that has none of the character of the world for which it is an analog.
being kidnapped by aliens from outer space and being blindfolded and moved into
a pitch-black room. You have access
to an unlimited source of tennis balls and your left foot is chained to whatever
you are standing on. In fact, the
room has all kinds of equipment to monitor you but none of it makes any sound or
admits any kind of radiation. After
a while you get bored and decide that you will start throwing the tennis balls
out into the darkness. You can hear
them hit things and sometimes more than one thing as they go ricocheting about.
From the pattern of the sounds you begin to form an image of the spatial
relationships of things in the room. You
have very keen ears and a perfect memory and so as time passes you begin to have
clear images of the objects in the room but they are all very foreign and mean
nothing to you.
situation design is intended to be an analogy for our relationship to our
environment but it will only serve as a starting point.
The first counterpoint of the analogy is that the room is pitch black
because there is no such thing as appearance outside of our minds.
By throwing tennis balls you are able to get information.
The counterpoint for tennis balls in the analogy is photons.
The analogy gets a bit messy here because instead of tennis balls coming
back to you, photons from some light source are bounced off objects and then
they bring information to you instead of the sound (air vibrations) of your
tennis balls hitting things.
call photons light but it is entirely a mistake to think of light in colors. The absence of appearance is not necessarily pitch-blackness
and maybe pitch-blackness is a not even good analogy. The photons are stimuli carrying information that set brain
states to experiential states of color. The
spatial relationships in the pattern of the photons reaching you is preserved by
your visual system and an analogy for the pattern of spatial relationships is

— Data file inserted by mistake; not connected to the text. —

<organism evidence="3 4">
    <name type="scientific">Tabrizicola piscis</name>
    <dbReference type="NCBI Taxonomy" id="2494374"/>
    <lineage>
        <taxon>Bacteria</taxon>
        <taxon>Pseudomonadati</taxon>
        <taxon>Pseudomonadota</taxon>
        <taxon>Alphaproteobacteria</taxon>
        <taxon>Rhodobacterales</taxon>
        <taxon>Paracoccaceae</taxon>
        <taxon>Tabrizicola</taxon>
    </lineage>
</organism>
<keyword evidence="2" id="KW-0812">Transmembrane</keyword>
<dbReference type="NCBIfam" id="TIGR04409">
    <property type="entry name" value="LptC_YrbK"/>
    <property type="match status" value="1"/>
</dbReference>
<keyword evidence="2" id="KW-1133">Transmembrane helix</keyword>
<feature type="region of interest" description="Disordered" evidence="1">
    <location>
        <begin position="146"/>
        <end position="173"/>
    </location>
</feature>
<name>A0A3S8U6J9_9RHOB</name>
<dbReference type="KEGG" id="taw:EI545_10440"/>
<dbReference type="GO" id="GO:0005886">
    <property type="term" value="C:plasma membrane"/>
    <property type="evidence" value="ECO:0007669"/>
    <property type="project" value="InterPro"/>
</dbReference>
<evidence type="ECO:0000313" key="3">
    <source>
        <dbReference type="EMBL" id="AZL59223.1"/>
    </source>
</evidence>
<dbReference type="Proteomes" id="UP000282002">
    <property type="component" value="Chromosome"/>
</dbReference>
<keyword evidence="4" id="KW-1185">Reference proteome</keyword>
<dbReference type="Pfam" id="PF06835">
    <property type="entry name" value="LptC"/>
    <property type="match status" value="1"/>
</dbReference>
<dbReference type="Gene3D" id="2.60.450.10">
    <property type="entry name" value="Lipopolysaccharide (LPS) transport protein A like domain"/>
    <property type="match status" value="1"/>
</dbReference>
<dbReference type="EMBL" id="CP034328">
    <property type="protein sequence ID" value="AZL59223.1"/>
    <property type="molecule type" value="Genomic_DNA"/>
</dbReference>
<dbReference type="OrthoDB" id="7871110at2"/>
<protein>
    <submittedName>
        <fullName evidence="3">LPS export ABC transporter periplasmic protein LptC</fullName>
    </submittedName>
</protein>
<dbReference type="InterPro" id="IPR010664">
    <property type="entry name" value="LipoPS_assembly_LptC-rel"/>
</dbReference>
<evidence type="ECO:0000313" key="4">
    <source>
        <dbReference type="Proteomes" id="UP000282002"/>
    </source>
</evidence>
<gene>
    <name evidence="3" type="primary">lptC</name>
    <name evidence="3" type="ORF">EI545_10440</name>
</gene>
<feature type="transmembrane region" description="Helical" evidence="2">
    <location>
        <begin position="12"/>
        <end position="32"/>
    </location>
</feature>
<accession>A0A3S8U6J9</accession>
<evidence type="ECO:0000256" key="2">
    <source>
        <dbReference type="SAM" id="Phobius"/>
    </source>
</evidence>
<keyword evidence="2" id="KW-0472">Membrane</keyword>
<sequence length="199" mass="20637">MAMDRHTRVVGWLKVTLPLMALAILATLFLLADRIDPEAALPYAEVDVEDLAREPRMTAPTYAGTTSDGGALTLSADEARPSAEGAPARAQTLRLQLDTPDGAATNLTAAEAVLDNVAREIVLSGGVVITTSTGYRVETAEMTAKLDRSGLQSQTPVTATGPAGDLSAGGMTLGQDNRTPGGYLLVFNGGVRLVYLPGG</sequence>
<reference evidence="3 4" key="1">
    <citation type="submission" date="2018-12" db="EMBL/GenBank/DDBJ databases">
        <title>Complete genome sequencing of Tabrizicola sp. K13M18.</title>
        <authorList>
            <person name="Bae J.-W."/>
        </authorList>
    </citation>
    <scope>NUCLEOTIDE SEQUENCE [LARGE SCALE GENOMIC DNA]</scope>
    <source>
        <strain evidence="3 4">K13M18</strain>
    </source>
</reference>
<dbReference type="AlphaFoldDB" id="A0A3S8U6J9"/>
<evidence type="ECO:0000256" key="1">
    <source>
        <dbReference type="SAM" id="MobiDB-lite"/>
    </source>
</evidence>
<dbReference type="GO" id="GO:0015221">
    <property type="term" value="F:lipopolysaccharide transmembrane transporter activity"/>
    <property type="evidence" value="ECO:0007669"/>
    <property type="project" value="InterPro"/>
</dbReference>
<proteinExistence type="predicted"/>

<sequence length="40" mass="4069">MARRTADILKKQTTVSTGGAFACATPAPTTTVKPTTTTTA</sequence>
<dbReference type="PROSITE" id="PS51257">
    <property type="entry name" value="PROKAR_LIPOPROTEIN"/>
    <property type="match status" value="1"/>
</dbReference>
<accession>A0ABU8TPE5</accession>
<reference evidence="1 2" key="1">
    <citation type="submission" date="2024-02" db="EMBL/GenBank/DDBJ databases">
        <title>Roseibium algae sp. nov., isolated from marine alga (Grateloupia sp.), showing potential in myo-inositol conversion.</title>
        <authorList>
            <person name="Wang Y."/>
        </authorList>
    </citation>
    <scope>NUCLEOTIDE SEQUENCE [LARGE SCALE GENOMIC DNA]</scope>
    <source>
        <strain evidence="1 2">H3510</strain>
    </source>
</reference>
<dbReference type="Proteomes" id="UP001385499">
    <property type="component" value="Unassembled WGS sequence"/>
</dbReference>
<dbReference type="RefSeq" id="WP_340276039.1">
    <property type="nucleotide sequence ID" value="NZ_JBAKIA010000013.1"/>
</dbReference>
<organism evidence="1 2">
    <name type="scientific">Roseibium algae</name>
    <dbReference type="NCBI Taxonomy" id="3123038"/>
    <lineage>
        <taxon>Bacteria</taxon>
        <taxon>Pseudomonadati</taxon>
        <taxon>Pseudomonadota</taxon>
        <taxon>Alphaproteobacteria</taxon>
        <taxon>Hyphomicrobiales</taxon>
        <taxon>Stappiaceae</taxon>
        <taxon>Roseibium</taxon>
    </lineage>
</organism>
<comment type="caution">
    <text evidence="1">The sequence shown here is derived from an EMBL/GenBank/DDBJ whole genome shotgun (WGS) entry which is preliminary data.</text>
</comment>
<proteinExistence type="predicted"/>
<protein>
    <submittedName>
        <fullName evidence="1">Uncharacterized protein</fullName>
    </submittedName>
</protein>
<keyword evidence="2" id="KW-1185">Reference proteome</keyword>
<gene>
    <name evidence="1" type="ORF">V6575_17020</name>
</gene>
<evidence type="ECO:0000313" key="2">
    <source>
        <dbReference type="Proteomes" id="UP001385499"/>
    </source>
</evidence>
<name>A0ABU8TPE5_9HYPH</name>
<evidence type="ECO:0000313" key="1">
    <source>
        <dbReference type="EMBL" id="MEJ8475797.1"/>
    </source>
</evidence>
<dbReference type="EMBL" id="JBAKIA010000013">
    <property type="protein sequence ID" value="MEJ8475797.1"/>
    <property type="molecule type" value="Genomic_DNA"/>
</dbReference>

constructed in states of your brain producing your experience of seeing things. When
you constructed images of the objects in the dark room from the sounds of the
tennis balls hitting things, you did so using an innate ability to layout a
spatial relationship in your mind. Your
mind already had an empty spatial framework in which you could locate the
relative coordinates of the returning sounds of tennis balls hitting things.
is my opinion that this framework is a
physical space in our minds in which the spatial relationships of the analogy
for the external world (the Map) can be laid out. There probably are multiple registers for different aspects
of vision that are correlated but I believe there must be and underlying
physical spatial relationship. I
have two reasons for that opinion. It
would be too difficult to take analog information out of a spatial format and
represent it in a digital, mathematical or other non-spatial format, be able to
retain information on all the zillions of relative coordinates and compute
navigation. I can’t imagine
navigation evolving that way in nature. It
would seem far more reasonable to think that a spatial analogy for the
environment was projected to the brain upon which spatial navigation could be
computed directly. The other reason
is that if our notion of space is not derived from the experience of space
itself in the mind then I think we have to question whether space is an illusion
fundamentally. That might mean that
there are no dimensions, no distances between things and that things are not in